Figure 3

Fig 1
Figure 4

Fig 2
Figure 5
Fig 3
Figure 6
Fig 4
Figure 7
Fig 5
Figure 8
Fig 6
Figure 9
Fig 7
Figure 10
Fig 8
Figure 11
Fig 9
Figure 12
Fig 10
No-Scalpel Technique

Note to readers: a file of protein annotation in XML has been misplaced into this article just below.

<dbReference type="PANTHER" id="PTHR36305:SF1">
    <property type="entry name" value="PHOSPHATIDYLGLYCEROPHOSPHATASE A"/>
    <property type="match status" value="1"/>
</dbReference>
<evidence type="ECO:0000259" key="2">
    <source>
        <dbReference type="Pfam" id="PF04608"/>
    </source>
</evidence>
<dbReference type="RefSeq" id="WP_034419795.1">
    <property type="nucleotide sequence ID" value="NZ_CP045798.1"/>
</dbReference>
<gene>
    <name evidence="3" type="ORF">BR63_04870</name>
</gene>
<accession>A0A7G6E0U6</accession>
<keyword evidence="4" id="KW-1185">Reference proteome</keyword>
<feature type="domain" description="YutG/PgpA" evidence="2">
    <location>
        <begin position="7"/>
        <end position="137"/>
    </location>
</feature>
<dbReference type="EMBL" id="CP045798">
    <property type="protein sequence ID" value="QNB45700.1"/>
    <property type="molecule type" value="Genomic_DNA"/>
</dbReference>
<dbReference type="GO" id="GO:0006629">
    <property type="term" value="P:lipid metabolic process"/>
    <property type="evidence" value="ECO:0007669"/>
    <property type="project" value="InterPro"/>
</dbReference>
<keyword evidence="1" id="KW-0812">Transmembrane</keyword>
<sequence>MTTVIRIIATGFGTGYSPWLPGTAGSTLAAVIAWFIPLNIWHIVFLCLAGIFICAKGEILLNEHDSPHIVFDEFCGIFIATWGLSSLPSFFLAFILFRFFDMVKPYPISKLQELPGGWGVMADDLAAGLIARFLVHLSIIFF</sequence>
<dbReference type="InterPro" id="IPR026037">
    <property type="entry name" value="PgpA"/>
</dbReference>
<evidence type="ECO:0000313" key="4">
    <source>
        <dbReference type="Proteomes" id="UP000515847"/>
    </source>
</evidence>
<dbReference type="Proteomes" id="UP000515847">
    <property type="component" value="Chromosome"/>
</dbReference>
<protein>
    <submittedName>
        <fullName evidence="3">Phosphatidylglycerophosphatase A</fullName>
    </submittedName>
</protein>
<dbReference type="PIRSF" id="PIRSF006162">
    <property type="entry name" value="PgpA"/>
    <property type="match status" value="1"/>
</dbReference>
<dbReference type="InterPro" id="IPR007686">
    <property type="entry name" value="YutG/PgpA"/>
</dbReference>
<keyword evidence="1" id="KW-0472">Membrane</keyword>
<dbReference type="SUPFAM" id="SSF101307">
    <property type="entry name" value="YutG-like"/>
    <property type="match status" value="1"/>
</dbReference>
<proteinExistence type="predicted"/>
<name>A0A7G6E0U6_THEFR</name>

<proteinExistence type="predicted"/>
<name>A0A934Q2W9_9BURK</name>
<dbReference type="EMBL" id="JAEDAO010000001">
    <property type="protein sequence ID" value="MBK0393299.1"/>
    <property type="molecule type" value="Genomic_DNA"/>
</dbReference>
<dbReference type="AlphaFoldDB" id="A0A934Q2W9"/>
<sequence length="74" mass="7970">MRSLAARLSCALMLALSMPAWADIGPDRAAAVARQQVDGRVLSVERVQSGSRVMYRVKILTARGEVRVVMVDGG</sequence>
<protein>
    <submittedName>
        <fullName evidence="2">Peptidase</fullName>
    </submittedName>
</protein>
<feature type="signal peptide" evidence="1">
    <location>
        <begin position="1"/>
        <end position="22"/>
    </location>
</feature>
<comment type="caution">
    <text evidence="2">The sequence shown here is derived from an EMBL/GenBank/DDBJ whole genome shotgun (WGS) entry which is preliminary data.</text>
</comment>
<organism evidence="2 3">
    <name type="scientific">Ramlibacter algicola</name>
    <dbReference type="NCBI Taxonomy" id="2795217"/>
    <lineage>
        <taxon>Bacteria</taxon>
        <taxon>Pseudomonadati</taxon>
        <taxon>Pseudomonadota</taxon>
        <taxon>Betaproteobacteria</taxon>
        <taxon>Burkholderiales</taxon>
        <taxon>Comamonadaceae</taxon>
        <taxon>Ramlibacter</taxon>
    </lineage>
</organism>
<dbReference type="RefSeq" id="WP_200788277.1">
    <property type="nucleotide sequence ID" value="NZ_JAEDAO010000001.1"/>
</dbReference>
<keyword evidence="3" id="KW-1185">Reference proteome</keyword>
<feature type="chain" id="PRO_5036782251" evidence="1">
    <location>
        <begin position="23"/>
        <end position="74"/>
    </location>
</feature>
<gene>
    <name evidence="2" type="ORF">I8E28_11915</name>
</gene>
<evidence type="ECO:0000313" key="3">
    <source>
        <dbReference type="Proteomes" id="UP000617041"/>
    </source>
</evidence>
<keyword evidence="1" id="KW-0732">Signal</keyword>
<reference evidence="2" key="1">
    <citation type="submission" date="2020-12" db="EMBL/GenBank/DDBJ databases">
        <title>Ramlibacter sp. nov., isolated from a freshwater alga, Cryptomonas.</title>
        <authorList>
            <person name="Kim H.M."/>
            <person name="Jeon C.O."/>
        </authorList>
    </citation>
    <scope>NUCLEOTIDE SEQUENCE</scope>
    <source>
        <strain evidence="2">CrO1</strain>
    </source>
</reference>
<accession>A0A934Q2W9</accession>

The no-scalpel, or Li, technique was developed in China in 1974 in the hope of improving the acceptance of vasectomy in that country. This technique differs from conventional vasectomy techniques primarily by the unique method of incision and delivery of the vas. A ringed extracutaneous vas clamp (Figure 13) is used to fixate the vas to the overlying skin, and a single midline incision is made by means of a sharpened clamp. Compared with other vasectomy techniques, the benefits of no-scalpel vasectomy include a shorter operating time,24 less pain and swelling, and faster recovery.25 Failure rates are similar to those associated with conventional techniques.26 Although not universally performed, no-scalpel vasectomy is increasing in popularity. The no-scalpel technique, with prostatic-end cautery and fascial interposition, combined with leaving the testicular end open, has been advocated as the "ideal technique."23